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Chief of Training Standards Council to be new chief of Adult Learning Inspectorate

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Current chief inspector of the Training Standards Council (TSC) David Sherlock is to become the chief inspector of the new Adult Learning Inspectorate (ALI).

As TrainingZONE reported earlier this month, the ALI will replace the Training Standards Council and part of the existing inspectorate of the Further Education Funding Council with effect from April 2001, bringing together the inspection of adult education and work-based training into a single unit. The ALI will also inspect the new learndirect centres.

Mr Sherlock has been the Chief Inspector of the Training Standards Council since it came into being in 1997. Prior to this, he had a number of roles within education, including the deputy director of the National College of Art and Design, Dublin, principal at London’s Central St Martin’s College of Art & Design, as well as development director of the Royal College of Art, London.

Speaking about his new role, for which he will be paid £80,000 to £95,000 a year, Sherlock said that the Learning and Skills Act signalled a change of direction: "What is best for each individual learner may be a course in a public sector college, a training programme with a private sector employer, or basic skills and e-learning in the community. Adult learners should be able to make reliable comparisons between these different kinds of provision, so that they can find the best possible deal."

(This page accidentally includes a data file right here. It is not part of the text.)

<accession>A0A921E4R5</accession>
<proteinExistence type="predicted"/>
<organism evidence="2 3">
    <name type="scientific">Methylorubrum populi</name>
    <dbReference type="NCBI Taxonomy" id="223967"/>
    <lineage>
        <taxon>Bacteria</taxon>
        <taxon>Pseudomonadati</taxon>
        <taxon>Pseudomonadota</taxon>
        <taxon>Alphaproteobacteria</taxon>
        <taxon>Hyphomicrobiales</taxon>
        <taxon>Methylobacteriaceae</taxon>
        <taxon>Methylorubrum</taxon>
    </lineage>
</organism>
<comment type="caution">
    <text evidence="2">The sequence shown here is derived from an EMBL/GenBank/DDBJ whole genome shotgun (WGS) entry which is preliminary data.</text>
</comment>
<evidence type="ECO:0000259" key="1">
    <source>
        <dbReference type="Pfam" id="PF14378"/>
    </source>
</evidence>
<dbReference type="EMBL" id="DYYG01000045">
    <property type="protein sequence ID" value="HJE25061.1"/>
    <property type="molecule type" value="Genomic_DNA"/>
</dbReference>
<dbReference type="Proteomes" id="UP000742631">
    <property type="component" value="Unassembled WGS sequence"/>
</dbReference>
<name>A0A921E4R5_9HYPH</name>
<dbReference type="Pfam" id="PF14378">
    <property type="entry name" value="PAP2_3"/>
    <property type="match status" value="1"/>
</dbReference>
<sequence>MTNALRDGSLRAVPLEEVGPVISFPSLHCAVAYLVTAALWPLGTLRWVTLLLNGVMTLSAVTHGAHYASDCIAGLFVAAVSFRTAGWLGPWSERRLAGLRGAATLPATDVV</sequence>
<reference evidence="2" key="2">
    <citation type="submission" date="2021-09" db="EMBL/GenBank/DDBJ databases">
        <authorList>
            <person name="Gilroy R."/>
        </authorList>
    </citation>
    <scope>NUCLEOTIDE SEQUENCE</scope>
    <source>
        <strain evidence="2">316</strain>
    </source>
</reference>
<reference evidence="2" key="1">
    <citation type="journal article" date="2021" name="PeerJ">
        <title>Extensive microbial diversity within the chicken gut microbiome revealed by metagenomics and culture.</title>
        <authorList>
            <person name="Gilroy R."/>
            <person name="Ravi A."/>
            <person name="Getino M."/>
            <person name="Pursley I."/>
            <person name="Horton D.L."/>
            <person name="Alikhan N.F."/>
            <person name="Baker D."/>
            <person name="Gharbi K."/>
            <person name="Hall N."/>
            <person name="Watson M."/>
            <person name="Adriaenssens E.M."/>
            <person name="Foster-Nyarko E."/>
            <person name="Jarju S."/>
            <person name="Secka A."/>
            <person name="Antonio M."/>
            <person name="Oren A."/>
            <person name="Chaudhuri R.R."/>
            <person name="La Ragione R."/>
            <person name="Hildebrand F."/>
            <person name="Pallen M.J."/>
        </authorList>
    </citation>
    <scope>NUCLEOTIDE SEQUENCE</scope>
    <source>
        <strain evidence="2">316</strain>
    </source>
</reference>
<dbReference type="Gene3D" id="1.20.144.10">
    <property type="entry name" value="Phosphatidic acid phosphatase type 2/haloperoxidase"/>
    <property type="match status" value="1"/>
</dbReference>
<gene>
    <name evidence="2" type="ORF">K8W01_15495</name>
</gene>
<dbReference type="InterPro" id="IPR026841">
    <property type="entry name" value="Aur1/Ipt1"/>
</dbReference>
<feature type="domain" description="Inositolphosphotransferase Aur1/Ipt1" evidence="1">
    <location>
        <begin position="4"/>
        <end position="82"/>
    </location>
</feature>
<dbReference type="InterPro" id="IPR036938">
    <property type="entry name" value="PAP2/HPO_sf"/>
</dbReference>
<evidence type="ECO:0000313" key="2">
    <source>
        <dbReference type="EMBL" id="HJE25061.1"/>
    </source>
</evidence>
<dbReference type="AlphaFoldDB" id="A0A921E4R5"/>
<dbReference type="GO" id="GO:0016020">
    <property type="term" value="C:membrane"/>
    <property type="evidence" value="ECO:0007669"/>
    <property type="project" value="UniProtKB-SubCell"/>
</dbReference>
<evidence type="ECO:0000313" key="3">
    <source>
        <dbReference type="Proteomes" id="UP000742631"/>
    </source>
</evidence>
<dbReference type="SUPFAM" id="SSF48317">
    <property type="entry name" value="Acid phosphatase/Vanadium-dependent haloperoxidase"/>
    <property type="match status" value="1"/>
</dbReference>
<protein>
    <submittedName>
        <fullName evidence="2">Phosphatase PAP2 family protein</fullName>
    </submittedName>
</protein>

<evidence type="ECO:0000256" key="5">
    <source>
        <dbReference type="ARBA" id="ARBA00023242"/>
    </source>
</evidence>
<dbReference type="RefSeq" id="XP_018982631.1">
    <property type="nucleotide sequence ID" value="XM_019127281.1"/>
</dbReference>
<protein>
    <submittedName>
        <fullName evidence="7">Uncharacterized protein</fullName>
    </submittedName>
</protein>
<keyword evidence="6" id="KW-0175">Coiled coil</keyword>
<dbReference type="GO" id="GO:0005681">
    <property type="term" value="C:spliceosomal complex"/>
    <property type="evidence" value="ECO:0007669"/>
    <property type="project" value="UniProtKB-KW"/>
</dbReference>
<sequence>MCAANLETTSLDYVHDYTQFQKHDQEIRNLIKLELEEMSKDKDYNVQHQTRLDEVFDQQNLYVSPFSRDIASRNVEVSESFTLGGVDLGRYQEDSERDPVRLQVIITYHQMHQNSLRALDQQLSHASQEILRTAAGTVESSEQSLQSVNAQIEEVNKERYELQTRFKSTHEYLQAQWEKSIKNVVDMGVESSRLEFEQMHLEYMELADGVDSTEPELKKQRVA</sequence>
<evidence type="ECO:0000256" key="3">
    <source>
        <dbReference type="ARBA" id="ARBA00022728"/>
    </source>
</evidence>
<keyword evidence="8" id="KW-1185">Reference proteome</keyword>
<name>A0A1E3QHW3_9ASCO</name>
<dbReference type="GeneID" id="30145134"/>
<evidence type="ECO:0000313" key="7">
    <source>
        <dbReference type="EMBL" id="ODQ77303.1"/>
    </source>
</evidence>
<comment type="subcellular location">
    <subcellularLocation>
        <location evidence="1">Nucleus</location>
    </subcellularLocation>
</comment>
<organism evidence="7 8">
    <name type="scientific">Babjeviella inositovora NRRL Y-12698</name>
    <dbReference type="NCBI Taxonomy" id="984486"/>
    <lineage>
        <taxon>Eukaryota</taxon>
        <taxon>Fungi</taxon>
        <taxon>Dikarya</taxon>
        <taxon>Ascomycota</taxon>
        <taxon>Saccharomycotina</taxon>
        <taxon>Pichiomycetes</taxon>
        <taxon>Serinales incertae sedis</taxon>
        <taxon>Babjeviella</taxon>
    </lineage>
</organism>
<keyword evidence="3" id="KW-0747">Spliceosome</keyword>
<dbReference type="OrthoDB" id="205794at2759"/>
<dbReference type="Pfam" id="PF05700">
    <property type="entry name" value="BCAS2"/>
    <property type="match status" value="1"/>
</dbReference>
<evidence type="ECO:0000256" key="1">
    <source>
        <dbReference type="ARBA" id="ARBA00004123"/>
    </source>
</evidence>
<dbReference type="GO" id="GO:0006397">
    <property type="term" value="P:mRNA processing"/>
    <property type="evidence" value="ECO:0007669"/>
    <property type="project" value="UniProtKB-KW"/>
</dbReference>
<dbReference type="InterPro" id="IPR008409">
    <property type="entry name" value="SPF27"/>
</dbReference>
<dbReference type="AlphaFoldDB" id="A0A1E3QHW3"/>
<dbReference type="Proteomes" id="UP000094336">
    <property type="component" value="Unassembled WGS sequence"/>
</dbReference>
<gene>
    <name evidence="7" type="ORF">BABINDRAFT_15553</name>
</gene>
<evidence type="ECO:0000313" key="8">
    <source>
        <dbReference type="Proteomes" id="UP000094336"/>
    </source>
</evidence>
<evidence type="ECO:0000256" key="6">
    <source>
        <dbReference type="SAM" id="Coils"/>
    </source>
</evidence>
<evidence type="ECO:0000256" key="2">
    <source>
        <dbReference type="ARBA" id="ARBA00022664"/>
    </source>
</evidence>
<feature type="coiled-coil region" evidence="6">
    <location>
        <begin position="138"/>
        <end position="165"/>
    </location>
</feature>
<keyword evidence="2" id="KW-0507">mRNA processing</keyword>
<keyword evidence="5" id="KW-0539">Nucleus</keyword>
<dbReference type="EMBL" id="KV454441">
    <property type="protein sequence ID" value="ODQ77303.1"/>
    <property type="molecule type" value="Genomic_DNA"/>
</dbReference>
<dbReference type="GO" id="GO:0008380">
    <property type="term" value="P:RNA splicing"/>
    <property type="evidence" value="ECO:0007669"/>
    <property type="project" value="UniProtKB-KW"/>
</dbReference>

Sherlock will have some familiar and supportive faces around him - Nick Reilly, the current chair of the TSC was appointed as chair designate of the ALI on 4 July, and it seems likely there will be other similar moves. Speaking of the appointment, Reilly said of Sherlock that "in leading the Council’s inspectorate and presenting the strengths and weaknesses of work-based training and the New Deal in his last two annual reports, David Sherlock has shown himself a critical friend to training providers...he has built up the respect of employers, training providers, colleges and a wide network of organisations with which he will work in the future."

The Further Education Funding Council is looking for help from colleagues in TECS, colleges and government offices to help during the setting up of the new Learning and Skills Council. Secondments are being offered on a full or part-time basis from August to March 2001. Further details can be found on their website.



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